The odd thing, of course, is that Protestantism sought to cut talk of the afterlife completely out of discourse. There is heaven, there is hell, and that is pretty much it. All other ideas of the afterlife were gotten rid of in modern and refined Protestant thought. Perhaps here as well we see that one of the characteristics of modernity is a false victory over death, or rather its exclusion from anything having to do with life. In the Catholicism of the elites and the clergy, the process was substantially the same, even if it was carried out differently. Having to interject such ideas as “purgatory” and “limbo” into the common vocabulary of life after death would rationalize away all talk of ghosts, goblins, holy souls, and other phenomena that continued to be present in the Catholic psyche well after the Counter-Reformation. A rationalization of life in general also entailed a rationalization of the afterlife.



10 responses

6 07 2010
Jared B.

That is worth contemplating. I converted to Catholicism riding the apologetics wave (Shea, Keating, Kreeft, Madrid, Hahn et al.) and my first few years in the Church I was blissfully unaware how unbalanced and ahistorical my understanding of the faith was. Everybody becomes or remains a Catholic because they see Her to be something they need — which means practically everyone joins/stays in the Church for some “wrong” reasons if they’re overanalyzed. “The Church is X. I need X. Therefore I’m in the Church.” whether X is a sense of tradition, how my parents raised me, what I need to do to marry who I want, a moral compass, etc. etc. Yes the Church is that, but I think the problem arises when one guy loves the Church because she is X and another guys loves her because she is Y, and they *think* they’re contradicting each other and the other person’s reason are wrong-headed when really, all of us are slightly wrong-headed, else why the need for supernatural grace at all?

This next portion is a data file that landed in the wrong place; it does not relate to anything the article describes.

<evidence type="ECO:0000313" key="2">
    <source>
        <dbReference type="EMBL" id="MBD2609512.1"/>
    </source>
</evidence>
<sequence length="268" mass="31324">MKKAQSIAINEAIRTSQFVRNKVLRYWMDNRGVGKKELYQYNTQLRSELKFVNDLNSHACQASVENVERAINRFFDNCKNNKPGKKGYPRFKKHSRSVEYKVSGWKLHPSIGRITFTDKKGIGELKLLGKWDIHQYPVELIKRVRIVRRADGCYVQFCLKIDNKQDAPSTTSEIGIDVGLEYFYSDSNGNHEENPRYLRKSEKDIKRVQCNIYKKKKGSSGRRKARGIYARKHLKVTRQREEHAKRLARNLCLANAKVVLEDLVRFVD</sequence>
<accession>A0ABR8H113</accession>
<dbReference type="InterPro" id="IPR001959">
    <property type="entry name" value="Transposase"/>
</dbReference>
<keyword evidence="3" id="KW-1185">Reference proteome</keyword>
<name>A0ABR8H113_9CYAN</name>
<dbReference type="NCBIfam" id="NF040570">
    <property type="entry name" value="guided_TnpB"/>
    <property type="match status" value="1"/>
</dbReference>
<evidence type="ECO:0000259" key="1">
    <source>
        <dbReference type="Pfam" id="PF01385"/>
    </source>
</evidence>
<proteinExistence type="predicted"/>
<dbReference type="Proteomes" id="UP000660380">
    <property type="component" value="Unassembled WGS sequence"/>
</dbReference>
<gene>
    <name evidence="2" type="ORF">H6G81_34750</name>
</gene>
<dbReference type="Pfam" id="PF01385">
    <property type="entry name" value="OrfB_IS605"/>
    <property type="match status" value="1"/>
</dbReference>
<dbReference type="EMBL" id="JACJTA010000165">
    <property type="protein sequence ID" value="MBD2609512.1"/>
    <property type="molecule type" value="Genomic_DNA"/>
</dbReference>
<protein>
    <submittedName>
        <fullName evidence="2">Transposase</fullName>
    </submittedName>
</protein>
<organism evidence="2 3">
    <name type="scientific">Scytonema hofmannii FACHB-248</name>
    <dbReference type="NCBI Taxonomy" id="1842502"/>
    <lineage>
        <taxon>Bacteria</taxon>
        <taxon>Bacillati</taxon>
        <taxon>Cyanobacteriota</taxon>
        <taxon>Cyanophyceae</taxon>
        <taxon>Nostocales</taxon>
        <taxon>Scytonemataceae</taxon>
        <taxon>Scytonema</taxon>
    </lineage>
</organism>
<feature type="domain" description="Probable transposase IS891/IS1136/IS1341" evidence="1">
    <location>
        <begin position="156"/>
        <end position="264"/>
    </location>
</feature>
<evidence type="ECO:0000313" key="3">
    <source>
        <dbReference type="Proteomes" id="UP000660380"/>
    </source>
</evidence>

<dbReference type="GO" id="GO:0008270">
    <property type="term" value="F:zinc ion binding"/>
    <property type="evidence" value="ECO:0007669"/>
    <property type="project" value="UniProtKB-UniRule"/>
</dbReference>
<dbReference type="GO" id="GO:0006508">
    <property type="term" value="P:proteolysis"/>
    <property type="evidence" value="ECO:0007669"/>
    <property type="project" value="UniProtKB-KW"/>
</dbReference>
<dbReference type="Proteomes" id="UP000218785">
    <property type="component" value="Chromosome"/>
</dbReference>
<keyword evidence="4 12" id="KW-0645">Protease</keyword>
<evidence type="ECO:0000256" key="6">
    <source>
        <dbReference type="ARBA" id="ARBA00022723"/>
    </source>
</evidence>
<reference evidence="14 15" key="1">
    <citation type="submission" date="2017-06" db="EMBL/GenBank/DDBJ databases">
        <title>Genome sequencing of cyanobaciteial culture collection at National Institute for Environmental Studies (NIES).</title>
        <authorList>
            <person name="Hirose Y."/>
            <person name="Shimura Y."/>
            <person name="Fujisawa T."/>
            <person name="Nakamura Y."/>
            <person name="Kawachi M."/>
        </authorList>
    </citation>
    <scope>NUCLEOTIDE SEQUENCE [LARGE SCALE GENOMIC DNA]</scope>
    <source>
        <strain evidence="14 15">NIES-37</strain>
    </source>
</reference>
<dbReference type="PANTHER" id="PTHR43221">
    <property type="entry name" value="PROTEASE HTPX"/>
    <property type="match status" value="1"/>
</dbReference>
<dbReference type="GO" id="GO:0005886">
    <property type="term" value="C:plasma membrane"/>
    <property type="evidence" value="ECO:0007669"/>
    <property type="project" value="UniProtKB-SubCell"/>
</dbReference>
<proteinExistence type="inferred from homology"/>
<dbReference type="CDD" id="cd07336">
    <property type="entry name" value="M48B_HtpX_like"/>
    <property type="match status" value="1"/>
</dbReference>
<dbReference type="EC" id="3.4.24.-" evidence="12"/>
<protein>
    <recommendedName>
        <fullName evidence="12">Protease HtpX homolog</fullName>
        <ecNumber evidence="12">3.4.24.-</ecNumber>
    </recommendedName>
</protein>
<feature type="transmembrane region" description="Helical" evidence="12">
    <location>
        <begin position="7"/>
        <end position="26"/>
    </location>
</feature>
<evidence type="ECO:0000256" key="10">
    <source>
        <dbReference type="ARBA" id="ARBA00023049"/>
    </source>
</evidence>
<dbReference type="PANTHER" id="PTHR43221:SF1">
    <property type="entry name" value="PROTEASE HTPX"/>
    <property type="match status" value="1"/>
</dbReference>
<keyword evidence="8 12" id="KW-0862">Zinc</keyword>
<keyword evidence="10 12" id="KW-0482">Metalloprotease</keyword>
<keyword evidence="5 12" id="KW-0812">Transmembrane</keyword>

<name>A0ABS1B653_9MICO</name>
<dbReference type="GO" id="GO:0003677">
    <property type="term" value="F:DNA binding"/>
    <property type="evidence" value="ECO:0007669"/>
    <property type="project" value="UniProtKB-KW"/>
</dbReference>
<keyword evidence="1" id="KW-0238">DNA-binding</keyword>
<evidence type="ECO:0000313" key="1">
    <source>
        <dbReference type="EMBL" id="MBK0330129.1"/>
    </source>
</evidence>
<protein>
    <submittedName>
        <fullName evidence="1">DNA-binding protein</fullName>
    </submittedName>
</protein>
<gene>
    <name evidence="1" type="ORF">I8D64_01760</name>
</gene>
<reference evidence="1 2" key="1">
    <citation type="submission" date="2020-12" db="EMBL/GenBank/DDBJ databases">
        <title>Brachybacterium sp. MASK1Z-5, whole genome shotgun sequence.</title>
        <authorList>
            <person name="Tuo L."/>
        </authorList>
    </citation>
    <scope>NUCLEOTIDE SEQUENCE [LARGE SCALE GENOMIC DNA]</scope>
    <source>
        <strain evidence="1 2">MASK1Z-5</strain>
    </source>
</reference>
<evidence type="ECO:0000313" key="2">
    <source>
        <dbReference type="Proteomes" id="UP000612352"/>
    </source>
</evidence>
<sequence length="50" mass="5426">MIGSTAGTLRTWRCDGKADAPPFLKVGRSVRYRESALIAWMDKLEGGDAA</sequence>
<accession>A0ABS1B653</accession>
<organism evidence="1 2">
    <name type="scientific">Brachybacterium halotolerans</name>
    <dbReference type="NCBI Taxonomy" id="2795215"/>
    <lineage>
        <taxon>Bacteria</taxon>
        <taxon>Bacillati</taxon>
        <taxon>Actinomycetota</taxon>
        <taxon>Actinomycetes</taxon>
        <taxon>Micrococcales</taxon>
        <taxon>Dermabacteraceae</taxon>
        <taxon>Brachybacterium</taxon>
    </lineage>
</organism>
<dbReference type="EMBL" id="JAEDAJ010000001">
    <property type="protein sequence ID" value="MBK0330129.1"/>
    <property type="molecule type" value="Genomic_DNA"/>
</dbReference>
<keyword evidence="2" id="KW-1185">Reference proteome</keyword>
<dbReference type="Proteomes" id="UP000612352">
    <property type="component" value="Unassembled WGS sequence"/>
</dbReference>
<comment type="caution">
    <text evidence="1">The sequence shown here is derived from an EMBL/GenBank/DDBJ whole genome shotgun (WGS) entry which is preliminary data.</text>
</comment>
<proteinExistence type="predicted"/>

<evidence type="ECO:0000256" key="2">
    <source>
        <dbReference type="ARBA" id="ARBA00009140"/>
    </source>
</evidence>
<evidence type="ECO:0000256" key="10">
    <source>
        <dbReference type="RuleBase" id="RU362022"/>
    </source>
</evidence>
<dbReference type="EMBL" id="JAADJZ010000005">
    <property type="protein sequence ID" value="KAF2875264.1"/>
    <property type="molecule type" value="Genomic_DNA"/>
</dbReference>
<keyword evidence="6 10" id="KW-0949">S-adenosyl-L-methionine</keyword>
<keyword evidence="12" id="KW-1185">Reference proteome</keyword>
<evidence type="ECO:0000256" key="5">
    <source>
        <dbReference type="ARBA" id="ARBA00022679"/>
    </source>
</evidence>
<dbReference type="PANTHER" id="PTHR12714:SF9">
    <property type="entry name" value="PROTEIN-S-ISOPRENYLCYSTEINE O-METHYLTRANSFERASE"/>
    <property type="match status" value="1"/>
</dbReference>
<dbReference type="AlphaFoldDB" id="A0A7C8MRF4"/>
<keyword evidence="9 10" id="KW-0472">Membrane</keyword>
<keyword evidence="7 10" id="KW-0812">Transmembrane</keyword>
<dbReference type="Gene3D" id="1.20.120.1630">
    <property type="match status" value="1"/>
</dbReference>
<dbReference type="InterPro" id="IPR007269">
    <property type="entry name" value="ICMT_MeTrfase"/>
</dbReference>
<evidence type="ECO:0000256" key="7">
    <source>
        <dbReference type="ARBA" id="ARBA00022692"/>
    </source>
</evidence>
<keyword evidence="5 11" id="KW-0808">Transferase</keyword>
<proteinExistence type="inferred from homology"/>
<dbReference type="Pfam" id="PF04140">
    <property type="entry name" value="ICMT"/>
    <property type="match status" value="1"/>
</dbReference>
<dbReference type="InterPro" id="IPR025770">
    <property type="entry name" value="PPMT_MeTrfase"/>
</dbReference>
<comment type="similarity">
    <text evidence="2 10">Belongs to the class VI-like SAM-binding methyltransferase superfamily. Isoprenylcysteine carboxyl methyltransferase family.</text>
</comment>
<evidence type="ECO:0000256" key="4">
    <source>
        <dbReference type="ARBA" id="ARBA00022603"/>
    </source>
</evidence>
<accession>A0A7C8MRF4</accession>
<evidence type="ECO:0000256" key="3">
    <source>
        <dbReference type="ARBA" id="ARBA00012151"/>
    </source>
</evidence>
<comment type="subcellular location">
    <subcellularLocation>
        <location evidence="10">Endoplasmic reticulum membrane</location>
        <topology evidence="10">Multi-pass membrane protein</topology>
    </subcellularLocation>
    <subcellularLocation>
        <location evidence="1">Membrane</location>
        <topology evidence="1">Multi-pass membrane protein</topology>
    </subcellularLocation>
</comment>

So there’s that Truth Factory view of the Church. Some people are out looking for a kind of certainty in matters of religion, they see that nobody can compete with the RCC in that department, so it’s logical to sign up. It’s true, as far as it goes — the Church does indeed offer more full/developed Gospel than anyone else — but the problem it’s so damned utilitarian, like if hypothetically a truer, more certain-sounding Magisterium showed up, we should drop everything and have a “conversion” that’s really just a trade-up. That’s the cracked foundation that is Absolute Intellectual Certainty: at first it appears like the most solid thing possible, but it’s a solid platform, leaving the mind and will untethered and likely to jump from one such platform to the next indefinitely.